Embodied: Victorian Literature and the Senses by William A. Cohen

By William A. Cohen

What does it suggest to be human? British writers within the Victorian interval came upon a shocking solution to this question. what's human, they found, is not anything kind of than the human physique itself. In literature of the interval, in addition to in clinical writing and journalism, the suggestion of an inside human essence got here to be pointed out with the cloth life of the physique. The organs of sensory belief have been understood as the most important routes of trade among the internal and the exterior worlds.

Anatomizing Victorian principles of the human, William A. Cohen considers the which means of sensory encounters in works by means of writers together with Charles Dickens, Charlotte Brontë, Anthony Trollope, Thomas Hardy, and Gerard Manley Hopkins. instead of concerning the physically external because the basic place during which id categories—such as gender, sexuality, race, and disability—are expressed, he specializes in the inner event of sensation, wherein those politics end up felt.

In those dependent engagements with literary works, cultural historical past, and significant idea, Cohen advances a phenomenological method of embodiment, providing that we come across the area now not via our minds or souls yet via our senses

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33 With this conception of the world outside the subject as itself contingent on the subject’s perception of it, Merleau-Ponty suggests that the subject mingles with the world through processes of sensory apprehension, entering into and being entered by it reciprocally. ”34 Because Merleau-Ponty posits that knowing and feeling are embodied, physical processes, the corporeal subject itself comes to be an object. In the influential posthumous essay “The Intertwining — the Chiasm,” Merleau-Ponty is not far from the Victorian physiological psychologists: “We say.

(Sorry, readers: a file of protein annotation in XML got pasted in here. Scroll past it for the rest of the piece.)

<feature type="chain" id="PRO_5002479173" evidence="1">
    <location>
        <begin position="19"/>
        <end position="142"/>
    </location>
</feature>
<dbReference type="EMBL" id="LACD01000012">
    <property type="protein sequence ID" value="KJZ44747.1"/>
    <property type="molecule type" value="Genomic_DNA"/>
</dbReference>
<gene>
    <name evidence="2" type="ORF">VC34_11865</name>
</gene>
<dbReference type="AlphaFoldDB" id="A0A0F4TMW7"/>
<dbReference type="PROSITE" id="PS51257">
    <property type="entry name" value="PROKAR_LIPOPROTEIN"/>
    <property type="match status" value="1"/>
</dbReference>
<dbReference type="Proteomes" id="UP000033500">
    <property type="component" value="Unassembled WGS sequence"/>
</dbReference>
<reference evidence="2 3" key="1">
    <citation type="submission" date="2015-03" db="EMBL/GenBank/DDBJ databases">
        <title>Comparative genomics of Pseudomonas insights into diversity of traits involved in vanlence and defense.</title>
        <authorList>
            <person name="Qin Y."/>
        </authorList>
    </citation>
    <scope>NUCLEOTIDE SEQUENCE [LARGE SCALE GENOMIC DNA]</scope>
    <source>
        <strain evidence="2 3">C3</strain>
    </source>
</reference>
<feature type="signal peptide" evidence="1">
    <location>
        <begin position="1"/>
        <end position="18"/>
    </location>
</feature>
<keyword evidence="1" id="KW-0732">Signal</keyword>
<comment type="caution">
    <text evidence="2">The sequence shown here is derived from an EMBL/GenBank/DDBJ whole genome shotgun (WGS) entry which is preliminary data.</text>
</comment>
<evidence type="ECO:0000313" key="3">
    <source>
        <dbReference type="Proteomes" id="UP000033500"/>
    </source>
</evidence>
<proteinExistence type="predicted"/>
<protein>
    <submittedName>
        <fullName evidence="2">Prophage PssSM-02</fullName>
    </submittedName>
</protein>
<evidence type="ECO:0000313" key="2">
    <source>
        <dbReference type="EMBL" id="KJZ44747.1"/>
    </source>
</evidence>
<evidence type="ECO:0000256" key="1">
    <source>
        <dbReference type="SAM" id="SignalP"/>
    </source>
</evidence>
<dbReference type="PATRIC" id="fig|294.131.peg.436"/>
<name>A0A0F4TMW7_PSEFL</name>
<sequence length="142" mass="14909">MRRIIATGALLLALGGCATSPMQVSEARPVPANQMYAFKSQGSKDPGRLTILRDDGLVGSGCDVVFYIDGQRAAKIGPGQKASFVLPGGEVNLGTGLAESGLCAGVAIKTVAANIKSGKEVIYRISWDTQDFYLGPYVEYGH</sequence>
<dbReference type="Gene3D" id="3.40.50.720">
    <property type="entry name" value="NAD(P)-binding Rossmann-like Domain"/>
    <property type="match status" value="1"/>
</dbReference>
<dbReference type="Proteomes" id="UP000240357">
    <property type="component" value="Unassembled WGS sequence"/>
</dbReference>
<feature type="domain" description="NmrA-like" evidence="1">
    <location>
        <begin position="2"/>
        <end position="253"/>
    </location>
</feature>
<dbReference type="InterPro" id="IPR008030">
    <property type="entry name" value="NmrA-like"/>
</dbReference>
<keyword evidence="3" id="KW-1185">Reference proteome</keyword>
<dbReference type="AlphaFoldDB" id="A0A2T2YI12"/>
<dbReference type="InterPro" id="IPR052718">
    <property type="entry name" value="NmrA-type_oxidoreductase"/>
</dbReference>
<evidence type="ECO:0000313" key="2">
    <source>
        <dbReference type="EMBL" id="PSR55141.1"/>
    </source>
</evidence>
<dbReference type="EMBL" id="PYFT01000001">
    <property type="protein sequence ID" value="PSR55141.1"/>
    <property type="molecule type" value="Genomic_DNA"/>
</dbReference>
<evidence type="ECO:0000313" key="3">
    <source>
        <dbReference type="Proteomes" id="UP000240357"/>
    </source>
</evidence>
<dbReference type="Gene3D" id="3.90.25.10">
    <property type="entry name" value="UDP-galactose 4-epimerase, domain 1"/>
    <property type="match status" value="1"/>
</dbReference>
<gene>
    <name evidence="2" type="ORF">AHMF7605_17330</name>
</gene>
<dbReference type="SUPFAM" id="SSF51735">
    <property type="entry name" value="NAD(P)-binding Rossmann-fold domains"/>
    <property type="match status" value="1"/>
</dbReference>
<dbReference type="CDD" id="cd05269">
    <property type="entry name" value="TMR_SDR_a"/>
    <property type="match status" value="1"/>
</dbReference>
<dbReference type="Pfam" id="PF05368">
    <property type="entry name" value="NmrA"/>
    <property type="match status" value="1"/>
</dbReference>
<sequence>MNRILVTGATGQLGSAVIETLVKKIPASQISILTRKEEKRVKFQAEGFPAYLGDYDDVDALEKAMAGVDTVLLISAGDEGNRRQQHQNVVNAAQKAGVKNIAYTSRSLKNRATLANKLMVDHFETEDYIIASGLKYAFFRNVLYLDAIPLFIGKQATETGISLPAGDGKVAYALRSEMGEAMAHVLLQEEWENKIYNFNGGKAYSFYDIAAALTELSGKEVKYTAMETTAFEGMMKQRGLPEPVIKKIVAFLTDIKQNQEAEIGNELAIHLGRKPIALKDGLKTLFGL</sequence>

Brontë in particular— precisely because she seeks to de-emphasize the perceived deficiencies of her sex — makes the physical inhabitation of the interior more salient than any given body’s gender. Although the figural techniques these authors employ for portraying the embodiment of subjectivity are similar, Dickens uses a material conception of the interior as a means of comically, often exuberantly, opening the self to the world— particularly to other embodied selves, in relations of desire and antipathy.

42 The pineal eye is connected to the transcendent power of the visible, blinding sun, but it is also directly linked to the anus, to the shit-smeared and sex-focused existence that Bataille (in the mode of primitive anthropologist) always sees subtending human civilization. Bataille reflects on these ideas in the article “The Jesuve,” which offers an explanation, in terms of evolutionary anthropology, for civilization’s sublimation of the anus and hence his own celebration of it. With Bataille’s frequent emphasis on erection, his human being may seem decidedly masculine, but it is also at points crucially invaginating.

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